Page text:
Neil Fletcher takes a regular look at the everyday wildlife at Woods Mill, headquarters of the Sussex Wildlife Trust, and at his home in nearby Henfield.
You know what it's like when you're waiting for a birth. The interminable waiting. Nothing seems like it's actually going to happen. Another day passes.
Three weeks ago the frogs turned up in my pond. It's a very tiny pond, only about two feet by one foot. There were occasional croaks, and the frogs starting pairing up in amplexus, holding on for dear life really. Females bright yellow green, fat and swollen with eggs, the males clasped around them in their breeding livery of a much darker olive with black blotches.
A spell of warm weather got them really excited, and I thought this must be it, hoping to see them actually laying the eggs - is it really quick, all in a spurt, or much slower and drawn out like it is with toads? Twelve of them were crammed in to the pond, but night after night when I'd go to check, a crescendo was rising in my neighbours pond as more and more frogs were joining in a group chorus. They were having quite a party over there, and I feared my frogs would be lured over to all the action and I'd be left spawnless.
Cold weather and things went quieter again. Frogs are nervy. Mostly when I approached there'd be hopping and splashing and they'd all dive down, I'd be just in time to see the back legs frantically pushing themselves under the weed and leaves at the bottom. But sometimes, if I was really cautious, they'd stay on the surface, and then I'd be accepted somehow, and I could move around or do what I'd like, even move them around a little bit, and they wouldn't mind. Still no spawning action though.
I'd begun to tire of popping out every couple of hours night after night, almost giving up on it, until one night taking the dog out last thing. This is always a fearful and much dreaded operation, as there's always the chance there will be a fox in the garden, in which case the dog will go berserk, and I will most likely end up on my face grimly holding on to the lead. The preparation therefore is to rattle the bolts and crash the door about a bit, to let the fox know we're coming. This also has the effect of shutting the frogs up, but on this occasion the croaking continued, quite earnest croaking. And there it was, a delicious blob of tapioca, gently swelling on the surface.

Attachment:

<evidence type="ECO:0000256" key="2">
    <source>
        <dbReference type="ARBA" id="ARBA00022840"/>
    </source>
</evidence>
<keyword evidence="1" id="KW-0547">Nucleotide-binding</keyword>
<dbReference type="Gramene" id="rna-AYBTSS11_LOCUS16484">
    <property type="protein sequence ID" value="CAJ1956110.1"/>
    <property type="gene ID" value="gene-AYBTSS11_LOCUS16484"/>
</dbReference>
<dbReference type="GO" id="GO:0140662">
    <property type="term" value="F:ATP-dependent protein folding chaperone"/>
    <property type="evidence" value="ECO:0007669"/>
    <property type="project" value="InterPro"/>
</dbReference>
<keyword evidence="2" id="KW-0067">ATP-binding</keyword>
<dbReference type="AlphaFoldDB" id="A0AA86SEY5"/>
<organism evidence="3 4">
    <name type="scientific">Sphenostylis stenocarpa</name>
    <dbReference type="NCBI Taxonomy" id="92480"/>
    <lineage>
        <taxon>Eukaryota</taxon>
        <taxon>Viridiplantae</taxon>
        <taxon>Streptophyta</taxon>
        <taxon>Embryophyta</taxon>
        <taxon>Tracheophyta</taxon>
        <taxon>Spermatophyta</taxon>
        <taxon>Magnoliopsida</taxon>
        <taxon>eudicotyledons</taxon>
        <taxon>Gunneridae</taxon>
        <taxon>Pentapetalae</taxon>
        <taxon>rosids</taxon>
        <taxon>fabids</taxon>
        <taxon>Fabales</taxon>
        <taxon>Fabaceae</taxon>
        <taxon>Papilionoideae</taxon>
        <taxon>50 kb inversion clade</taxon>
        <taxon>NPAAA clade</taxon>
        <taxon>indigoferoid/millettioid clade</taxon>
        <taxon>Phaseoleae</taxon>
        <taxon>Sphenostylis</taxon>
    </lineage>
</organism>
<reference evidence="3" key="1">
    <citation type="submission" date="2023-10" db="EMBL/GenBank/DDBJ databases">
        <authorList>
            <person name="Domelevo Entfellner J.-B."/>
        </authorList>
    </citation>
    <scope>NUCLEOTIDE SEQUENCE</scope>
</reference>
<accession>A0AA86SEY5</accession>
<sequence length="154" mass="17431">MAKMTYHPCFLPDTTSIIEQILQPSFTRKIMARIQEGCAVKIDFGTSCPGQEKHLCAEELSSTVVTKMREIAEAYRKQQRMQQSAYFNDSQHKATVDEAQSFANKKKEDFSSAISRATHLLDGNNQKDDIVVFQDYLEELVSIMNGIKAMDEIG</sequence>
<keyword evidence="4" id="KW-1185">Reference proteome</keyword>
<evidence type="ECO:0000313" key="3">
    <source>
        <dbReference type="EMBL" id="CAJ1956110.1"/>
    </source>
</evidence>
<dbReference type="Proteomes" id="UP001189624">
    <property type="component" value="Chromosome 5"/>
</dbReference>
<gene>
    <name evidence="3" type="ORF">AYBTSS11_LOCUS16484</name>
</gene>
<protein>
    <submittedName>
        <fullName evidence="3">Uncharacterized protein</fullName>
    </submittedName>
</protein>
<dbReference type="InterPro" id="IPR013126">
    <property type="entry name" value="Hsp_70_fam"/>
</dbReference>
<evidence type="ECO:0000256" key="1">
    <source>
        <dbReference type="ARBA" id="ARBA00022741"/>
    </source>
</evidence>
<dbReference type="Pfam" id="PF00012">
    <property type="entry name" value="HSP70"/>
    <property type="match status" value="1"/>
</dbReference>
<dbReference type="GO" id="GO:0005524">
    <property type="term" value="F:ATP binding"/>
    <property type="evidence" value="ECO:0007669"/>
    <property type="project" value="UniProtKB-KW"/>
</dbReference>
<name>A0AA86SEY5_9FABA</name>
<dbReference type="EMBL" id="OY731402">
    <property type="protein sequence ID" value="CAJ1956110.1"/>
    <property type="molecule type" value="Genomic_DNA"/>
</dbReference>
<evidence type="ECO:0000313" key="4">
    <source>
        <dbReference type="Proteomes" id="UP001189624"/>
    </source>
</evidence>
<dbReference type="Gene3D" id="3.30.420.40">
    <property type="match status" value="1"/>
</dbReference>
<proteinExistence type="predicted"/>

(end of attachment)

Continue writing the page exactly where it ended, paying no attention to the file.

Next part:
First thing in the morning I rushed out excited, and almost caught them at it. A couple hopped off and left behind an unrecognisable smudge of black, newly-laid eggs like a spoonful of caviar, unswollen with jelly. I hadn't expected it to look like that, I don't know why, but within half an hour it had grown to ten times it's volume, a wobbly lump of loveliness that filled my soul with delight as a child, and still does.
By the next morning the pond was half-full with swelling clumps of jelly, and the frogs had gone. I mourned their departure, but a week later, once again on the nightly dog-run, all that croaking had resumed. Twelve frogs were on the surface, balancing themselves on the shifting masses of spawn - making more. We're now fast approaching a point where the pond is more spawn than water. I reckon about 5,000 eggs maybe?
There's an excellent course about Amphibians and How to Survey for them on Sunday 25th March at Woods Mill, starting at 3.30 in the afternoon and running on into the evening. It's run by professional herpetologist Liam Russell, who knows just about as much as anyone about our frogs, toads and newts. It's well worth signing up while there's a few places left. Check out the website or phone 01273 497561.